What I Learned From Floating In a Sensory Deprivation Tank

What do John Lennon, Anthony Bourdain and Lisa Simpson have in common?

Aside from world fame and trips to Japan, they all, at some point, found themselves inside the curious device known as a sensory deprivation tank.

“Floating” in zero gravity sensory chambers specially designed to create the experience of weightlessness has been a thing since the early 1950s, when a neuroscientist by the name of John C. Lily developed them to test its effects on the human psyche.

Since then, the practice made its way into spas and new age facilities around the world.  Some people regularly use sensory deprivation for relaxation, enhanced meditation experiences, or even to treat pain from conditions like arthritis.

As someone always looking for experimental approaches to meditation and spiritual insight, I found this concept intriguing.

So I put it on my bucket list . . . where it remained for years.

But this week, when the folks at Mystic Flow Wellness Center invited me to try it free, I felt fate tap me on the shoulder.    No time like the present to dive (or ease?) right in.

Ah, the spa.  The smell of essential oils, the skilled hands of massage therapist, the feel of mud sinking into my skin.  Just the word spa drops my blood pressure.

After 19 months of first-time motherhood, the idea of spending 90 minutes in silence should have sounded like a granted wish.  But  I found myself surprisingly nervous when I arrived in the lobby that morning.

(I distracted myself by wondering how awesome that chandelier would look over my dining room table.)

spa reception

Rose, a friendly, approachable attendant, met me at the door, introducing herself as my “float host.”

Say hi to Rose.

rose from mystic floats

She gave me a little tour of facility before my treatment, swinging open the door to one of the “float rooms” to reveal a space-age-looking machine that glowed with empyrean aquamarine light.


I wondered briefly if I might wake up in the Matrix.

But Rose assured me that I could, at any time, open the door and get out.

She also promised I’d float beyond any scientific doubt, explaining that the chamber solution contained 1,000 pounds of salt—-a larger concentration that the Dead Sea.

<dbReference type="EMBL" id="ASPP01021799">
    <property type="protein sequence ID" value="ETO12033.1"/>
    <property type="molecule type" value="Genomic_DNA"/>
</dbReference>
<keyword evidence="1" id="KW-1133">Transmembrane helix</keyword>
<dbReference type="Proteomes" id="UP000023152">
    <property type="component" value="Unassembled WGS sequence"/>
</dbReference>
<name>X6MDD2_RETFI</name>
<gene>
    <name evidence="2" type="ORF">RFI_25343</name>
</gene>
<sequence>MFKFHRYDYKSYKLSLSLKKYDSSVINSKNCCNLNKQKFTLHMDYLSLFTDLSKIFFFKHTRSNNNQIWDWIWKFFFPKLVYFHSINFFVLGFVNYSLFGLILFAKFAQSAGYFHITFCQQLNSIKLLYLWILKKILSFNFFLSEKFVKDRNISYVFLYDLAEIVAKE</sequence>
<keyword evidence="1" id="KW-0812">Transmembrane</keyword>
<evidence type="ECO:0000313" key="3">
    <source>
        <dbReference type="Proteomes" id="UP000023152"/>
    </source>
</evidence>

I was provided a robe, some earplugs (apparently, water in the ear canals is a common distraction) and left on my own to confront the alien pod.

sensory deprivation tank feet first

I got in, closed the door and laid back, surprised at my extreme buoyancy.  A robotic-yet-soothing feminine voice welcomed me to the session and the glowing turquoise light faded into oblivion.

My initial claustrophobia faded.

Inside, I struggled with all the things common to ordinary meditation.  My mind wandered.  I resisted the urge to fidget.

But some of the physical discomforts I usually experience during “land meditation”  (like my lower back pain, and tension in my shoulders) instantly alleviated.  After a few minutes, most of my major muscle groups softened.

I started to feel as though I were floating through deep space.

I personally experienced nothing close to the hallucination, but I definitely found my visualizations more vivid and easier to stabilize.

Occasionally, I bumped into the sides of the pod, which briefly jolted me from my visualization, but I found if I centered myself and held as still as possible, I could stay with my meditation for long stretches.

About halfway through the session, I started to lose orientation.  Time became difficult to gauge.  I guessed I’d been in for about 45 minutes when the same robotic-yet-soothing feminine voice beamed through my consciousness to tell me my 90 minutes was up.

I opened the pod to discover that I had not, in fact, been transported to the Matrix.

Rose met me in the lobby and told me to expect to feel pleasant after effects for several days.

She was right.  That night, I slept beautifully.  In addition, I felt the strange but delightful sensation of weightlessness for several hours, like walking around on the moon.


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